Academic journal article Journal of Social Sciences

Contrastive Analysis of Stretched Collocations with Get and Take: Their Use and Pedagogical Implications

Academic journal article Journal of Social Sciences

Contrastive Analysis of Stretched Collocations with Get and Take: Their Use and Pedagogical Implications

Article excerpt

Abstract: This paper explores the pedagogical implications of contrastive analyses of light verb constructions containing get and take in English and Spanish based on electronic corpora, the British National Corpus (BNC) and the Corpus de Referencia del Español Actual (CREA). The main tenets of collocations from a contrastive perspective-and the points of contact and departure between both languages-are discussed prior to examining the commonest types of verb+ noun combinations (i.e., take a bath, take advantage of), verb+ adjective (i.e. get ready, get worse, get angry), verb+ participle (i.e., get married, get dressed) as significant cases of so-called "light", "empty", "thin", "stretched" or "support" verbs. A quantitative and qualitative-oriented case study is accordingly conducted, determining the weight of get and take in stretched collocations in the BNC and of the Spanish equivalent verbs constructions within the CREA. Based on empirical data obtained this way, this paper provides relevant insights for more accurate translations, helping to enhance the collocational competence of L2 students, who tend to avoid constructions including empty verbs in favour of full verb forms. The findings in this study shed light on the potential of corpora resources for improving the collocational usage of foreign-language learners, as quantitative and qualitative comparisons of collocations serve to highlight the similarities and, more importantly, the lexical, cognitive and typological differences between these phraseological constructions in the two languages, thereby substantiating the very useful role that corpus analysis may play for language teaching in general and for collocational knowledge and proficiency in particular.

Keywords: Collocations, Light Verb Constructions, Translation, Teaching Phraseology


Stretched Collocations at the Crossroads in English and Spanish Phraseology

Phraseology is definitely concerned with the study of those chunks which, be they collocations or idioms, constitute some crucial cognitive, textual and pragmatic tools to be mastered by the language learner. As Sokolik (2001: 487) underlines in her overview of Computer- Assisted Language Learning (CALL), "corpus linguistics and concordancing can help provide the data and tools that students and instructors need to make sense out of usage". CALL applications and phraseology may thus provide invaluable resources for the student's knowledge of multiword units such as delexicalized verb constructions. These semi-compositional verb-noun constructions have been investigated under various labels in the different linguistic traditions. Other terms that are in use to denominate such constructions, parts of them, or a superset of semi-compositional expressions which will be used in this study are light verbs, operator verbs, complex predicates, support verb constructions and others. There is no consensus among the authors about what structures are admissible and different studies investigate non-identical structures. Despite this proviso, in English linguistics, the common ground is that the structures should be non-compositional and consist of a semantically low-content, inflected verb and a predicate noun (Nickel, 1968; Wierzbicka, 1982).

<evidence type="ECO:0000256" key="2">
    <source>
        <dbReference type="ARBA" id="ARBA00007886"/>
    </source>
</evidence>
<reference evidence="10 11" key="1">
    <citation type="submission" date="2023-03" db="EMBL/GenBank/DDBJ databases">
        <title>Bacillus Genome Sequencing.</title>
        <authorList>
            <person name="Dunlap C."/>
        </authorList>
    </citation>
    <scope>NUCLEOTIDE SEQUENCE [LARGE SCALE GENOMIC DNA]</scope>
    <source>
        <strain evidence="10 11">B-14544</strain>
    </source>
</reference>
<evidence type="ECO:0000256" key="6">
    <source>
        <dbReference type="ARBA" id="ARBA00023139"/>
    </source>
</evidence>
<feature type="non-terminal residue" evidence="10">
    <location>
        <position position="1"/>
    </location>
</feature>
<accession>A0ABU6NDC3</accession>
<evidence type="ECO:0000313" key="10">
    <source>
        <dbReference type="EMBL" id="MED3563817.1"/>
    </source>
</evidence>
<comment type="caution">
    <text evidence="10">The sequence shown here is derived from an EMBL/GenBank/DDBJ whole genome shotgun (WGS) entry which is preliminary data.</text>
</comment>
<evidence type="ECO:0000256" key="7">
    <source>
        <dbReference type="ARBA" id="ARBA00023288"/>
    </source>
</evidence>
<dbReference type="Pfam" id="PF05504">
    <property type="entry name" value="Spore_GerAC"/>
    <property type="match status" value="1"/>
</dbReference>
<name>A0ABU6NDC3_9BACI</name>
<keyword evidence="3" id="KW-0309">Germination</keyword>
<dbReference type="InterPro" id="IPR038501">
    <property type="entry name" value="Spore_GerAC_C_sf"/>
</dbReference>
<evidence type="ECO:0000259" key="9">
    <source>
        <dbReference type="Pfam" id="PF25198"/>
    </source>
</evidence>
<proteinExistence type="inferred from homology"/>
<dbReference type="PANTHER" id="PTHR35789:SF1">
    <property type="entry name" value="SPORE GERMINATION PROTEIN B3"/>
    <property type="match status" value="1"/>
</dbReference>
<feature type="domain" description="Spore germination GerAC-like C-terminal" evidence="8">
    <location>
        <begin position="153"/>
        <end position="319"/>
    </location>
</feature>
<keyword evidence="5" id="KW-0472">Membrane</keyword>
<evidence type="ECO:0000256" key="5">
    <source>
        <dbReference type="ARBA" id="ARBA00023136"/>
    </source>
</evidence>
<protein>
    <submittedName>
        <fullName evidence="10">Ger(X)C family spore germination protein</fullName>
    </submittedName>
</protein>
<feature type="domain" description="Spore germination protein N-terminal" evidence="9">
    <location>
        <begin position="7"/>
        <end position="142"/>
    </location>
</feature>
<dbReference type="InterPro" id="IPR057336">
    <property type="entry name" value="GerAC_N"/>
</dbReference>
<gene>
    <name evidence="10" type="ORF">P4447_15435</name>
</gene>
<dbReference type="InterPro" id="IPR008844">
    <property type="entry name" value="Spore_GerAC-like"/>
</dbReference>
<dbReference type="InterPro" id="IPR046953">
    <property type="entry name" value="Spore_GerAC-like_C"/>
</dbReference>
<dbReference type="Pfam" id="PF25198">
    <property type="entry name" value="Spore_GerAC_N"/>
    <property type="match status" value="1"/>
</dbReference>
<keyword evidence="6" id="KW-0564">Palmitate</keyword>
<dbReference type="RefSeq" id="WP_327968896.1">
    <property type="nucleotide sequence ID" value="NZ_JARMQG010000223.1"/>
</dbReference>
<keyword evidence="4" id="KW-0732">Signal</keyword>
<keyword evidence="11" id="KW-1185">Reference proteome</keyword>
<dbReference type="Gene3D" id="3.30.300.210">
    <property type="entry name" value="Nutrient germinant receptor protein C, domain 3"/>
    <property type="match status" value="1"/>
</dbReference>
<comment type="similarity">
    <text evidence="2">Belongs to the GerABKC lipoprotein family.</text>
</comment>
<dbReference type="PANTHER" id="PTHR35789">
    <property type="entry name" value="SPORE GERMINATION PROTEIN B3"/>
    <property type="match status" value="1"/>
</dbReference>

Prior to undertaking a detailed case study exploring this phenomenon and its implications for language learning, some remarks will be made on CALL, phraseology and their interface.

CALL and its Role in Improving L2 Learning

CALL has become a new, but well-established, scholarly domain researching the pedagogical possibilities provided by computers and the Internet for increasing language learners' communicative skills (Warschauer and Kern, 2000; Warschauer, 2001; Blake, 2001; Davies, 2002; Godwin-Jones, 2005; Oster et al., 2006). CALL may be broadly defined as "any process in which a learner uses a computer and, as a result, improves his or her language" (Beatty, 2003: 248). …

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